When I was in Boston two summers ago, I had attempted to get a bike to commute to work. I was overwhelmed by the options available. Craigslist was full of people selling bikes – some had 10 year old bikes for $300, while some had 3 year old bikes for $250, some were giving away road bikes, some giving away mountain bikes, some had cruisers, while others had comfort bikes. WalMart had bikes from $75 to $275, while other stores started at $350 and went up to $2000. I was so confused by the options available and the different prices that I ended up whiling away the whole summer figuring out what I want.
Jen and I moved to Seattle and decided with a stronger resolve to become bike people this summer. Though we had had bikes before, mainly as kids, we both really didn’t know much about what are the different kinds of bikes and which ones are good for what. We were determined, however, and finally ended up with a very well informed choice which we are very happy about. Read on if you are bike virgins like we were and are trying to navigate around the sea of options to get a bike and make use of the awesome summer ahead of us. Also, this post will be most relevant to you if your main use is going to be around daily/frequent commuting 5-15 miles, paved trails in parks, or a little off-roading and dirt trails.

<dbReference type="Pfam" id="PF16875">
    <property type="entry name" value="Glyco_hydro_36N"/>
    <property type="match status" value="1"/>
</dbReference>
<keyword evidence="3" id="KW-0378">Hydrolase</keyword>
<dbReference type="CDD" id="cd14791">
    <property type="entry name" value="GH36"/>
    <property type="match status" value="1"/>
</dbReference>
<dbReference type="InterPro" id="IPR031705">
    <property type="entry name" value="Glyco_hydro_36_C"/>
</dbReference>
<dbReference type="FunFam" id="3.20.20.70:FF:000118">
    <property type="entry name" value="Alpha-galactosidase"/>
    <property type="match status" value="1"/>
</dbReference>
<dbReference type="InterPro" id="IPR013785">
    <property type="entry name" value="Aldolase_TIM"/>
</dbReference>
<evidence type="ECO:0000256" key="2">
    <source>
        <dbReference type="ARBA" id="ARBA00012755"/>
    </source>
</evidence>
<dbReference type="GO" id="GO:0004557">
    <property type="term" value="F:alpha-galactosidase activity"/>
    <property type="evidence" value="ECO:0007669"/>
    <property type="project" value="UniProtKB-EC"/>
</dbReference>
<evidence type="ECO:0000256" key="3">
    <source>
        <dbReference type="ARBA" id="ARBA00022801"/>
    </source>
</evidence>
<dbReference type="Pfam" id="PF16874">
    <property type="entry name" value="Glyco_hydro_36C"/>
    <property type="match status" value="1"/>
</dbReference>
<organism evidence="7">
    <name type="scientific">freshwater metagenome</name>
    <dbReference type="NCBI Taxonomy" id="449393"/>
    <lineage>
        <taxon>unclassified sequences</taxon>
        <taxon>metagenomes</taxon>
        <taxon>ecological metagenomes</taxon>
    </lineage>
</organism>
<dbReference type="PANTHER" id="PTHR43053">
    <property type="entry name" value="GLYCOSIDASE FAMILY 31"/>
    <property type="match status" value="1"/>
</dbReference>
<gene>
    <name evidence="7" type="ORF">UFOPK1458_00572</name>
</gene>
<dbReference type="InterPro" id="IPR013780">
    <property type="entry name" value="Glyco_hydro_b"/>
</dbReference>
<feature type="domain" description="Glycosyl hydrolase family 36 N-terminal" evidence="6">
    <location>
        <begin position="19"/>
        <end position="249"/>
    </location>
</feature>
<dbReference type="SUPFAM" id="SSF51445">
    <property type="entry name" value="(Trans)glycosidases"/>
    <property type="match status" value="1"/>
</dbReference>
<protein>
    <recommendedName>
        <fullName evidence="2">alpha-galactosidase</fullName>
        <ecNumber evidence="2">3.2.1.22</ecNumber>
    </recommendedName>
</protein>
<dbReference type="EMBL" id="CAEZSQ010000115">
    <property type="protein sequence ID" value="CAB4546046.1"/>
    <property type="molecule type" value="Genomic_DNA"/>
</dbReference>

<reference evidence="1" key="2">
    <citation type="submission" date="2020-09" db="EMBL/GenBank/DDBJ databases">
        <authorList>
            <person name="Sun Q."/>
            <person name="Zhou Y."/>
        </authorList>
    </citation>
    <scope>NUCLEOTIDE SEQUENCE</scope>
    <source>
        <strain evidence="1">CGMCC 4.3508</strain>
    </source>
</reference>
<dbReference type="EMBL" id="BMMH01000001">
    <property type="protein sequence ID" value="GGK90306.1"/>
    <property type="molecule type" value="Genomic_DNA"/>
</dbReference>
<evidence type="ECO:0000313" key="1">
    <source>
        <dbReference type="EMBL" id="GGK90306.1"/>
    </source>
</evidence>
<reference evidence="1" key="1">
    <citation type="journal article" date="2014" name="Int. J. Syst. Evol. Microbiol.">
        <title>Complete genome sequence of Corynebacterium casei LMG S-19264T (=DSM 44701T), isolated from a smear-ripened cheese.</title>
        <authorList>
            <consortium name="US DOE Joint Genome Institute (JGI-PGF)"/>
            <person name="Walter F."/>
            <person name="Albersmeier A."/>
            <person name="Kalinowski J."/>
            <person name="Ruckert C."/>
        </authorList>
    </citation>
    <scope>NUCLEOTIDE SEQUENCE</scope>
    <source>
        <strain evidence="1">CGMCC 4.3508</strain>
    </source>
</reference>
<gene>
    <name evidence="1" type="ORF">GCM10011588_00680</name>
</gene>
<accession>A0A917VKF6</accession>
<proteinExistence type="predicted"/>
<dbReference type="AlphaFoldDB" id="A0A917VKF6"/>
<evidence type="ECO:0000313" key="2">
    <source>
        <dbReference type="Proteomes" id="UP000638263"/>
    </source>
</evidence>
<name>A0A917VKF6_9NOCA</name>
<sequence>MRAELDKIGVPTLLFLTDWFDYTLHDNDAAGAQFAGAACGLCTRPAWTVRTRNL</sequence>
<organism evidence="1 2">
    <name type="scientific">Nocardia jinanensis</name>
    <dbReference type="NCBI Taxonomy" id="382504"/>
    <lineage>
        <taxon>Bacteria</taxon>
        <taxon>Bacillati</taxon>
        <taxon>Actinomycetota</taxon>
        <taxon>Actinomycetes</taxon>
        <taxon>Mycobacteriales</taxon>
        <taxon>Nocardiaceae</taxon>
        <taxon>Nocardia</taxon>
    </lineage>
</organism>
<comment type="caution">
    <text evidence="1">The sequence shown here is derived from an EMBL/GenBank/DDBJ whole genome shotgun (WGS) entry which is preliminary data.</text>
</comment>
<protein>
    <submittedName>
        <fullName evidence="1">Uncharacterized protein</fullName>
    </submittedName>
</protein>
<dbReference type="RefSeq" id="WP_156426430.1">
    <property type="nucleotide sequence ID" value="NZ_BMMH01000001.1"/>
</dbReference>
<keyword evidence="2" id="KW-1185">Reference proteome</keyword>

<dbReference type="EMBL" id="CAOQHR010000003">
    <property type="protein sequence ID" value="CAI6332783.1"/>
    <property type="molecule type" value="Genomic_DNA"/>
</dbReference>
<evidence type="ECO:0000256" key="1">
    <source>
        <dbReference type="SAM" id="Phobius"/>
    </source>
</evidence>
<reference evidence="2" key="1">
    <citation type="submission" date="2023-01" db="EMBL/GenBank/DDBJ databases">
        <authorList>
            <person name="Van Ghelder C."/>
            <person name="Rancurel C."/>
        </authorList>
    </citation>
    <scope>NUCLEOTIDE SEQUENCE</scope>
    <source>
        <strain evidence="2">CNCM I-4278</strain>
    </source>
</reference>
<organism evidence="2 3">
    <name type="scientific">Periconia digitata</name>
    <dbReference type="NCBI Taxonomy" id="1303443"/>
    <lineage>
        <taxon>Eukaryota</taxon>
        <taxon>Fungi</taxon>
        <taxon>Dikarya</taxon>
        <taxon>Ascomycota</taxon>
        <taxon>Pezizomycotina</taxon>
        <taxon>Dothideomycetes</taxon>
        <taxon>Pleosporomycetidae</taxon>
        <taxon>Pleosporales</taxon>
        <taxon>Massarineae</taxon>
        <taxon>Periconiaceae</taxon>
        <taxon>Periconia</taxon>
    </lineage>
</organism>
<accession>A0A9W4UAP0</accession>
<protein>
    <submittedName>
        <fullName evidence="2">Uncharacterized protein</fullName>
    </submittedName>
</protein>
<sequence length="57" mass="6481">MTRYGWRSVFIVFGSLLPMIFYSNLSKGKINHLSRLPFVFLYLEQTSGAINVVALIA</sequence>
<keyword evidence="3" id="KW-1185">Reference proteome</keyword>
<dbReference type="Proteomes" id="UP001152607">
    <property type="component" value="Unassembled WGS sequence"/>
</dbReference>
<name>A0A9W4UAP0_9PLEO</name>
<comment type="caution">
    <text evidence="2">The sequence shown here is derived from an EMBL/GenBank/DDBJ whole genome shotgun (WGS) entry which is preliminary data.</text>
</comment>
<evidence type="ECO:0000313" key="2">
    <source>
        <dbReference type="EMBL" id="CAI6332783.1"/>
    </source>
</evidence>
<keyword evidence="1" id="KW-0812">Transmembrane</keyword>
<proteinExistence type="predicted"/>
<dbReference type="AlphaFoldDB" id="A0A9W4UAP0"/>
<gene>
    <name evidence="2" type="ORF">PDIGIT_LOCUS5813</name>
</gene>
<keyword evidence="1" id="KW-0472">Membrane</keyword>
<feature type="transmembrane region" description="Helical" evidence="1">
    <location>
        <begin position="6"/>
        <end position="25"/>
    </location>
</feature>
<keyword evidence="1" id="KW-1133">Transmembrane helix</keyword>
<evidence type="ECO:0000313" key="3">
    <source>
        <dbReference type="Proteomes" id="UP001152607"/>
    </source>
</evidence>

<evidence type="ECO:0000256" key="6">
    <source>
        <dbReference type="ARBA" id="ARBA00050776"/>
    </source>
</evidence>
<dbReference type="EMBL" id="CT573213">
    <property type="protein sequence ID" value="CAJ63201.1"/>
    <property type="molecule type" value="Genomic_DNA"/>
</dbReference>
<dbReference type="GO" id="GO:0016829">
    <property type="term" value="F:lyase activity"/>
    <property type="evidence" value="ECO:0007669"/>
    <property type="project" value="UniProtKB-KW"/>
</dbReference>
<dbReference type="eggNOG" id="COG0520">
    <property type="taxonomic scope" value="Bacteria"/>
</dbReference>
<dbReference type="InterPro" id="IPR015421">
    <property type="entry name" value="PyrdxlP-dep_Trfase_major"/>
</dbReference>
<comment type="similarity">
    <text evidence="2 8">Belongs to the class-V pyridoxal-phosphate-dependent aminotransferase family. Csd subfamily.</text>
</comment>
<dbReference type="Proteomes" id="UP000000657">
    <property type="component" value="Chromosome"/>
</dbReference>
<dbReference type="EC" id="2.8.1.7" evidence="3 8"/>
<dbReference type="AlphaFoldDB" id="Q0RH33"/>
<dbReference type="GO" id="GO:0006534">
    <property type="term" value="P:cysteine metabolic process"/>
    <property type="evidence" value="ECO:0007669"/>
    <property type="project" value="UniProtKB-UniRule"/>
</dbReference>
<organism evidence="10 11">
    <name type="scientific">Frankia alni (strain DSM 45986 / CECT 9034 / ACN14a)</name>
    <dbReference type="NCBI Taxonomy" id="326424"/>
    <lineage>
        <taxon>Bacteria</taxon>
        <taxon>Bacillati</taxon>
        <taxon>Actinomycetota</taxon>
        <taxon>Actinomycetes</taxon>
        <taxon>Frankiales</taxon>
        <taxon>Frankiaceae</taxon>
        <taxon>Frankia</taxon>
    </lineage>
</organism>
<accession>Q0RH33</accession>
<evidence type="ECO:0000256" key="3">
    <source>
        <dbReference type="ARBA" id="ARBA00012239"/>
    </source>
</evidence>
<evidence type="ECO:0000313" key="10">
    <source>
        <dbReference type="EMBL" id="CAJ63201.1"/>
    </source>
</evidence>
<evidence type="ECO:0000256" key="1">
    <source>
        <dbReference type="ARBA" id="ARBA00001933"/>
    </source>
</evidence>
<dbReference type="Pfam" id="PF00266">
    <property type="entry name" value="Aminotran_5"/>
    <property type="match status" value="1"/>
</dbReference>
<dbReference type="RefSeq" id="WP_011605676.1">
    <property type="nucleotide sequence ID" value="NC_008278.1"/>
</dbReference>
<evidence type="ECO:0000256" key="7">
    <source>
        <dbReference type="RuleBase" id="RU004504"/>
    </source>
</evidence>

We started out by doing a lot of research online. It quickly emerged that there were mainly 3 kinds of bikes: road bikes, mountain bikes and hybrid bikes. Road bikes are very thin and light bikes, with large but thin wheels and drop-down handlebars. These bikes are built “tight” to be responsive to every little pebble on the ground or the microscopic motions you make as you shift weights. Mountain bikes are the exact opposite with thick and strong frames, smaller and thicker wheels and straight handlebars – these will often also feature disc brakes and front and/or read suspensions. Hybrid bikes are the catch-all for everything in between. They are not so thin and light, nor are they too thick or heavy. They have not so thin wheels, nor do they have very thick wheels. They may have suspensions, may not have suspensions. This, it emerged, was the category of bike that would work for us. Read on for what happened next …